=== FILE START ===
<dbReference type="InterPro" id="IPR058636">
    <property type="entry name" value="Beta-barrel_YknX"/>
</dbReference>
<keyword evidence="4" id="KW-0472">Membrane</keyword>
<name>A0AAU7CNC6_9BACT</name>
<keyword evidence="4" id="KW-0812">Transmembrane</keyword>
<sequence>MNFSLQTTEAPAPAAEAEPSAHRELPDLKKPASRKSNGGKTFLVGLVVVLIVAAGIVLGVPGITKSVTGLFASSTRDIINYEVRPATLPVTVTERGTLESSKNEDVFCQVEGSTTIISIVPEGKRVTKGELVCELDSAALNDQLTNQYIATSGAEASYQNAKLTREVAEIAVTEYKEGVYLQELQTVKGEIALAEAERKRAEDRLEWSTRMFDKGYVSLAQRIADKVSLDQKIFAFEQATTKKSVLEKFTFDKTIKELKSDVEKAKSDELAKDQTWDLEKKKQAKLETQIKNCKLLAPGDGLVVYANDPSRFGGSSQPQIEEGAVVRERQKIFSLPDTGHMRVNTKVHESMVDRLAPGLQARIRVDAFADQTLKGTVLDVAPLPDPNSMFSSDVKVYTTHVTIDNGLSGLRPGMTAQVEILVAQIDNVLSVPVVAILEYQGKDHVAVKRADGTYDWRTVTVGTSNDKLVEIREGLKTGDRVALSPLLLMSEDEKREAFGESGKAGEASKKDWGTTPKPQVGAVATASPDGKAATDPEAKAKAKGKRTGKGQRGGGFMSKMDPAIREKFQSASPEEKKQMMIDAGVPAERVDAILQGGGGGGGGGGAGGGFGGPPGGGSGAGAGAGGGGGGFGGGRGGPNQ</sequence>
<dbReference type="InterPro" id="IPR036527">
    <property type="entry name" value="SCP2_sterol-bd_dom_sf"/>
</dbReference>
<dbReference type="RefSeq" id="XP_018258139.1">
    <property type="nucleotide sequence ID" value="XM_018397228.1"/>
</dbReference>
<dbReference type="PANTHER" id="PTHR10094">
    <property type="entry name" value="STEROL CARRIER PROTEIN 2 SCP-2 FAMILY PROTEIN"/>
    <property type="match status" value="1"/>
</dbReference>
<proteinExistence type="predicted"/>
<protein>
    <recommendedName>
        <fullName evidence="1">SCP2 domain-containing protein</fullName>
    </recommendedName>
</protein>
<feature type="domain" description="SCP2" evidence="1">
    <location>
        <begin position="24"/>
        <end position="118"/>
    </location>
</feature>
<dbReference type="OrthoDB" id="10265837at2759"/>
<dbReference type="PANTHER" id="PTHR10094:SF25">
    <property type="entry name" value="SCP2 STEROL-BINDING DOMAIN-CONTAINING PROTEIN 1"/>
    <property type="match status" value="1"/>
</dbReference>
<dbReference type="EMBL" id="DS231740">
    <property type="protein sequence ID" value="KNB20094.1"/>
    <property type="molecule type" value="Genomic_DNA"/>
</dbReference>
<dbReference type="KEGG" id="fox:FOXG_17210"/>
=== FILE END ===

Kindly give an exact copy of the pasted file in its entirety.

<dbReference type="InterPro" id="IPR058636">
    <property type="entry name" value="Beta-barrel_YknX"/>
</dbReference>
<keyword evidence="4" id="KW-0472">Membrane</keyword>
<name>A0AAU7CNC6_9BACT</name>
<keyword evidence="4" id="KW-0812">Transmembrane</keyword>
<sequence>MNFSLQTTEAPAPAAEAEPSAHRELPDLKKPASRKSNGGKTFLVGLVVVLIVAAGIVLGVPGITKSVTGLFASSTRDIINYEVRPATLPVTVTERGTLESSKNEDVFCQVEGSTTIISIVPEGKRVTKGELVCELDSAALNDQLTNQYIATSGAEASYQNAKLTREVAEIAVTEYKEGVYLQELQTVKGEIALAEAERKRAEDRLEWSTRMFDKGYVSLAQRIADKVSLDQKIFAFEQATTKKSVLEKFTFDKTIKELKSDVEKAKSDELAKDQTWDLEKKKQAKLETQIKNCKLLAPGDGLVVYANDPSRFGGSSQPQIEEGAVVRERQKIFSLPDTGHMRVNTKVHESMVDRLAPGLQARIRVDAFADQTLKGTVLDVAPLPDPNSMFSSDVKVYTTHVTIDNGLSGLRPGMTAQVEILVAQIDNVLSVPVVAILEYQGKDHVAVKRADGTYDWRTVTVGTSNDKLVEIREGLKTGDRVALSPLLLMSEDEKREAFGESGKAGEASKKDWGTTPKPQVGAVATASPDGKAATDPEAKAKAKGKRTGKGQRGGGFMSKMDPAIREKFQSASPEEKKQMMIDAGVPAERVDAILQGGGGGGGGGGAGGGFGGPPGGGSGAGAGAGGGGGGFGGGRGGPNQ</sequence>
<dbReference type="InterPro" id="IPR036527">
    <property type="entry name" value="SCP2_sterol-bd_dom_sf"/>
</dbReference>
<dbReference type="RefSeq" id="XP_018258139.1">
    <property type="nucleotide sequence ID" value="XM_018397228.1"/>
</dbReference>
<dbReference type="PANTHER" id="PTHR10094">
    <property type="entry name" value="STEROL CARRIER PROTEIN 2 SCP-2 FAMILY PROTEIN"/>
    <property type="match status" value="1"/>
</dbReference>
<proteinExistence type="predicted"/>
<protein>
    <recommendedName>
        <fullName evidence="1">SCP2 domain-containing protein</fullName>
    </recommendedName>
</protein>
<feature type="domain" description="SCP2" evidence="1">
    <location>
        <begin position="24"/>
        <end position="118"/>
    </location>
</feature>
<dbReference type="OrthoDB" id="10265837at2759"/>
<dbReference type="PANTHER" id="PTHR10094:SF25">
    <property type="entry name" value="SCP2 STEROL-BINDING DOMAIN-CONTAINING PROTEIN 1"/>
    <property type="match status" value="1"/>
</dbReference>
<dbReference type="EMBL" id="DS231740">
    <property type="protein sequence ID" value="KNB20094.1"/>
    <property type="molecule type" value="Genomic_DNA"/>
</dbReference>
<dbReference type="KEGG" id="fox:FOXG_17210"/>